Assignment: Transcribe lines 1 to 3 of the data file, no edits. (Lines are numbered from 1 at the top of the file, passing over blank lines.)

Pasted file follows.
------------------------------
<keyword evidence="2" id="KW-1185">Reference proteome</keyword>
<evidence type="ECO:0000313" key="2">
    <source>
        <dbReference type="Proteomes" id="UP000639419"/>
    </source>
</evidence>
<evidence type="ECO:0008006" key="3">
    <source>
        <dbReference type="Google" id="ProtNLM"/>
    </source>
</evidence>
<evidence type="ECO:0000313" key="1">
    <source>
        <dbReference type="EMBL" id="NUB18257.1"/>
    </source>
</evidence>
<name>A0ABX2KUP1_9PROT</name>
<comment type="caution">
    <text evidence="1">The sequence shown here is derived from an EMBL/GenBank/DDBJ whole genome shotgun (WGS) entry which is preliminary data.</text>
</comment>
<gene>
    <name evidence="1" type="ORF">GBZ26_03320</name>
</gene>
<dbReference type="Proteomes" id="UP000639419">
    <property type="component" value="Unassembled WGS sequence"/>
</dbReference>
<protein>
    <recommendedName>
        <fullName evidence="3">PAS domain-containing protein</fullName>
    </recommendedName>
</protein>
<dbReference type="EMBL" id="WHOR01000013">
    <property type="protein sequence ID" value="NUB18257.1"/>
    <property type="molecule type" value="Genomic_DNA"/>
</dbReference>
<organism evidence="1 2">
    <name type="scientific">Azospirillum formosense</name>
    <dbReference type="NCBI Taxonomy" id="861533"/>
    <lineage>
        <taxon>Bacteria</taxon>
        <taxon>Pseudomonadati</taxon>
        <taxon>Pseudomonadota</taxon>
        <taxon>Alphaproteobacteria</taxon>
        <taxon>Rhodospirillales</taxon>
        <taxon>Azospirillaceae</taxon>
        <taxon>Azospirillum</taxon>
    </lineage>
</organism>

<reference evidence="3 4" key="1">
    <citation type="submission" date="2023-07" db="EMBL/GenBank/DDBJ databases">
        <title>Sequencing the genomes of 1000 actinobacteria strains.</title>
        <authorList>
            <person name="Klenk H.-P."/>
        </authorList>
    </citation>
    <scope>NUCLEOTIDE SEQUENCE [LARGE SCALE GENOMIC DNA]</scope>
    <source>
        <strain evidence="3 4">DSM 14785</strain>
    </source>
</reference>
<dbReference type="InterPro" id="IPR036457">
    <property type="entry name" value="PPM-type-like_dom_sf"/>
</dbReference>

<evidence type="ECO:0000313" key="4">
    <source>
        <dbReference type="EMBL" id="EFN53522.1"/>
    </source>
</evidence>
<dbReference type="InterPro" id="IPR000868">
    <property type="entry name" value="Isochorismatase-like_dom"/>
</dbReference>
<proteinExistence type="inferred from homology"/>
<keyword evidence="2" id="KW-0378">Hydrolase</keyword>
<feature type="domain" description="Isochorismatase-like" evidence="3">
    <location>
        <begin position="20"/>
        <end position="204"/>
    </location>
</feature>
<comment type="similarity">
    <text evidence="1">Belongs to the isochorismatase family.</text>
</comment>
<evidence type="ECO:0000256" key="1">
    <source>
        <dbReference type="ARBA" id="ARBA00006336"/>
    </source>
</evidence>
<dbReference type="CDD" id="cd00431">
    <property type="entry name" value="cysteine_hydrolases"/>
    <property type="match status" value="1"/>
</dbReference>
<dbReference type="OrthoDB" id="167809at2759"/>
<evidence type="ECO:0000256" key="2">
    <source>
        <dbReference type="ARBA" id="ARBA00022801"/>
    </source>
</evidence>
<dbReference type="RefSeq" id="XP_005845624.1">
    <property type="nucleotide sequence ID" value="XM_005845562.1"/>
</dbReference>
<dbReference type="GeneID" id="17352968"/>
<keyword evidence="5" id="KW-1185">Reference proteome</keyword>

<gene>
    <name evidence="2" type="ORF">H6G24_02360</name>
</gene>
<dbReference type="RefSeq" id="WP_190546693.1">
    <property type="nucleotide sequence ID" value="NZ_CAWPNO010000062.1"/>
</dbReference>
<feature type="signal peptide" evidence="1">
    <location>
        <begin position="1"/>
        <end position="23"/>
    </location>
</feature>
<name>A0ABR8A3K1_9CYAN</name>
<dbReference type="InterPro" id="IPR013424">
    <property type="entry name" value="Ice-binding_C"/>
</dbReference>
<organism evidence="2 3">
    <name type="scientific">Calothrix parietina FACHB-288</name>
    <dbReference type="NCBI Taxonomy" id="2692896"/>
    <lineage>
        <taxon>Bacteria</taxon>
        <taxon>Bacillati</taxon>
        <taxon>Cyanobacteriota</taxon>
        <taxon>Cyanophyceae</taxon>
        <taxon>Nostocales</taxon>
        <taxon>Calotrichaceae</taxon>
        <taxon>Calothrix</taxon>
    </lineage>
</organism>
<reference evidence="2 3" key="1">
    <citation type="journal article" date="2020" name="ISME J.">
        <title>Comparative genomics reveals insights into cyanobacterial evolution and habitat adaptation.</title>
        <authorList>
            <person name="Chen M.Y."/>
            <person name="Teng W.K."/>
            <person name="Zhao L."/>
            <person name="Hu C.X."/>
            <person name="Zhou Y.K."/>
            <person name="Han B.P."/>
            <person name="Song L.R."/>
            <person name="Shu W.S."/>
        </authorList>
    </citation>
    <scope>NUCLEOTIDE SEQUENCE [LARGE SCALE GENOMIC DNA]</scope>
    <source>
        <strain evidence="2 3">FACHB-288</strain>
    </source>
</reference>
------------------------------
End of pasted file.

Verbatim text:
<keyword evidence="2" id="KW-1185">Reference proteome</keyword>
<evidence type="ECO:0000313" key="2">
    <source>